The special bag 11 of this invention may be manufactured as indicated in FIG. 7. This method is generally similar to that disclosed in FIG. 12 of U.S. Pat. No. 4,601,410. A continuous strip 50 of the bags may be produced with fitments 27 and 28 at the upper side of the strip. For the sake of simplicity a roll of a single web 21a is shown to form the outer product wall 21, a roll of a single web 22a is shown to form the product baffle wall 22, and a roll of a single web 23a is shown to form the displacement outer wall 23. These webs are advanced to successive stations for certain operations. The web 21a is pulled intermittently, horizontally from its roll at an upper location above the webs 22a and 23a which are pulled intermittently from their respective rolls. Web 22a travels vertically around a lower guide roll 51 to an upper guide roll 52 where it is directed closely beneath the horizontally moving web 21a. Web 23a travels vertically around a lower guide roll 53 to an upper guide roll 54 where it is directed horizontally closely beneath the webs 21a and 22a.
The web 21a after being pulled under tension from its roll is subjected at one station to punch units 55 and 56 of a common type which are activated simultaneously to produce holes for receiving the respective fitments 27 and 28. The web 21a is moved to another station where units 57 and 58 of a common type insert fitments 27 and 28 into the respective holes in the web 21a. Each of these units includes a lower cylinder and piston unit which inserts the fitment into their respective holes and upper units which seals their flanges to the web 21a. As the web 21a is moved toward the next station, the web 22a is positioned closely beneath it and the superimposed webs 21a and 22a move to the next station into cooperation with the units 59 and 60 which operate simultaneously. The unit 59 is of a common type and produces the heat seal seam 31 of the bag completely across the strip between the fitments 27 and 28. The unit 60 is of such a type that it seals the under side of flange 30 of fitment 28 to web 22a to the condition shown in FIG. 3. The sealed-together webs 21a and 22a move on to another station into an edge heat sealing unit 61 of a common type and as they move into that unit, the web 23 moves closely beneath them after passing horizontally over the guide roller 54. This unit will heat seal the edges of the three webs 21a, 22a, and 23a together.
These combined webs are then moved on to another station consisting of an end sealing unit 62 which is of the usual type that has double sealing means 63 and 64 for producing a dual seal transversely across the webs 21a, 22a and 23a. Then the combined webs move to a unit 65 which will provide a perforated tear line between the dual end seams so that the bags will still be in the form of a strip 50. However, the unit 65 could be a cutter to cut individual bags from the strip.
Thus the fitments 27 and 28 will be at the upper side of the strip 50 of bags and will have the transverse seal 31 between the longitudinally spaced fitments. If it is desired to have the fitments 27b and 28b of the bag 11b, shown in FIG. 8, side-by-side, the unit 59 can be modified to produce the angular seam 31b extending from end to side at a corner of the bag. The fitments can be in other positions and a similar seam can be used between them to separate their functions.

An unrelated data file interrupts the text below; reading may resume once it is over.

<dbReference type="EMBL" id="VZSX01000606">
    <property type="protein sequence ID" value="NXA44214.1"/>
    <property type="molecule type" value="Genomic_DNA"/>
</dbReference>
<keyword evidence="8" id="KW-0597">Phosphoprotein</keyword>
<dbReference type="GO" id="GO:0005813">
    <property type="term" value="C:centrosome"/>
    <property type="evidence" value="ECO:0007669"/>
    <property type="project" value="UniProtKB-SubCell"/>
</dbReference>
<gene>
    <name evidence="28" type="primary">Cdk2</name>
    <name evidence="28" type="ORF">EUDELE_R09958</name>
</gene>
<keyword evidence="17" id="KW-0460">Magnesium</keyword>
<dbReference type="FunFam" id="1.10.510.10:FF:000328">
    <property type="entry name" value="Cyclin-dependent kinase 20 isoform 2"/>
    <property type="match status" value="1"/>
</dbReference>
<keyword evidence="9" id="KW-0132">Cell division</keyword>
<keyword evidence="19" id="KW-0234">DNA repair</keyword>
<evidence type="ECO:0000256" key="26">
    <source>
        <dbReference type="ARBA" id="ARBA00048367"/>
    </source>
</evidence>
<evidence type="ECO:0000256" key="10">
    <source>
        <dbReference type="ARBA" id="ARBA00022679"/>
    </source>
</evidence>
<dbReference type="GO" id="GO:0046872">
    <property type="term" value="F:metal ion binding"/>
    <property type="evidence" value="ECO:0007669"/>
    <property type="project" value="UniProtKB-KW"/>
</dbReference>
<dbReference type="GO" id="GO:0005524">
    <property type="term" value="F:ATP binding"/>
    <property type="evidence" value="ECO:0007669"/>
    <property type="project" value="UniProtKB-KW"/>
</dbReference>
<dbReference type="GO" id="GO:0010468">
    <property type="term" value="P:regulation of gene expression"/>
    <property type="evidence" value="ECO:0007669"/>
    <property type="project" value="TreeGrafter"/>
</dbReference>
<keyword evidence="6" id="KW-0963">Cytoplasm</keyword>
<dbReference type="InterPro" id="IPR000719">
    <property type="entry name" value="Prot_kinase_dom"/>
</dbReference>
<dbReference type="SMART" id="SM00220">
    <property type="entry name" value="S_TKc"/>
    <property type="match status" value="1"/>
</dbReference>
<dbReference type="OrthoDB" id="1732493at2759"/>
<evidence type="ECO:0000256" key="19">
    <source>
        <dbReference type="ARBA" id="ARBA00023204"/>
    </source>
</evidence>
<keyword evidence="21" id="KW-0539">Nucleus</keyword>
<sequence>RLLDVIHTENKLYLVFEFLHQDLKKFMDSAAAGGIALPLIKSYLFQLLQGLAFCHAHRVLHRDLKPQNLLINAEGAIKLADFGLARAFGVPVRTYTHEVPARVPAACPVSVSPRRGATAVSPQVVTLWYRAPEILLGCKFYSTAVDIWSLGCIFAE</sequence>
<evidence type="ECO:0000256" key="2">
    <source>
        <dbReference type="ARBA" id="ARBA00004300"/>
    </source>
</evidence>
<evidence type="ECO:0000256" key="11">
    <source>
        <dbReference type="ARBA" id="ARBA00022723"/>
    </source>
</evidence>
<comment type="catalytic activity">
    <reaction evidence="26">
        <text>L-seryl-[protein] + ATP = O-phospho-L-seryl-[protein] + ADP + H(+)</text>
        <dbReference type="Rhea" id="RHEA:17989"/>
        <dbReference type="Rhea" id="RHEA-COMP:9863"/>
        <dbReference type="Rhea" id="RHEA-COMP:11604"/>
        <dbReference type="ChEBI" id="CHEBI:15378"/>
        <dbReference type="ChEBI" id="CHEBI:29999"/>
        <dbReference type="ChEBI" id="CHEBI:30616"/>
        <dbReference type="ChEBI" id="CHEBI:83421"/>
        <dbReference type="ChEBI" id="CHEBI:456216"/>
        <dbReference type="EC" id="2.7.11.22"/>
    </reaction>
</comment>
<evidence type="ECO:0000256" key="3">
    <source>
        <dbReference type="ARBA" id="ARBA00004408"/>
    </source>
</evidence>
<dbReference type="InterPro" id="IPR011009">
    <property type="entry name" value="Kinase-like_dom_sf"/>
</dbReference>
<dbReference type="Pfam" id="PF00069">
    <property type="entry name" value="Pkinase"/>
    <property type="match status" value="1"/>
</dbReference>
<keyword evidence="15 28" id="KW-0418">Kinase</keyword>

If it is desired to break the 22a membrane across the inner end of pressure fitment 28 during the manufacture of the bag, the arrangement shown in FIG. 7A can be used which is a modification of units 60. This modified unit 60a has its lower heating element 62 provided with an upwardly movable piercing tool 63 which will normally be below the combined plies 21a and 22a. When the fitment 28 is moved into position over the tool, the tool is activated to move upwardly and pierce the layer 22a simultaneous to sealing the flange 30 of fitment 28 to web 22a.
It will be apparent that this invention provides a bag-in-box package which can receive a product which will not readily flow by gravity such as a viscous or semi-viscous product but that can be readily dispensed therefrom under pressure according to this invention. However, the shipping container need not necessarily be a box as long as it can resist the dispensing pressure. Also, as indicated, the bag itself could be enclosed within an enveloping rack compartment for dispensing. The three-ply bag is of novel form with separate product and pressure chambers that are independently connected to a product fitment and a pressure fitment. The special bag can be readily manufactured by a novel method provided by this invention.
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|U.S. Classification||222/94, 222/105, 222/95, 222/386.5|
|International Classification||B67D1/04, B65D77/06|
|Cooperative Classification||B65D77/067, B67D1/045, B67D1/0462|
|European Classification||B67D1/04C, B67D1/04E, B65D77/06B2A|
|Aug 26, 1987||AS||Assignment|
Owner name: LIQUI-BOX CORPORATION, P.O. BOX 494 WORTHINGTON, O
Free format text: ASSIGNMENT OF ASSIGNORS INTEREST.;ASSIGNOR:BOND, CURTIS J.;REEL/FRAME:004781/0136
Effective date: 19870811
Owner name: LIQUI-BOX CORPORATION, A CORP. OF OH,OHIO
Free format text: ASSIGNMENT OF ASSIGNORS INTEREST;ASSIGNOR:BOND, CURTIS J.;REEL/FRAME:004781/0136
Effective date: 19870811
|Jul 6, 1992||FPAY||Fee payment|
Year of fee payment: 4
|Jul 12, 1996||FPAY||Fee payment|
Year of fee payment: 8
|Jul 10, 2000||FPAY||Fee payment|
Year of fee payment: 12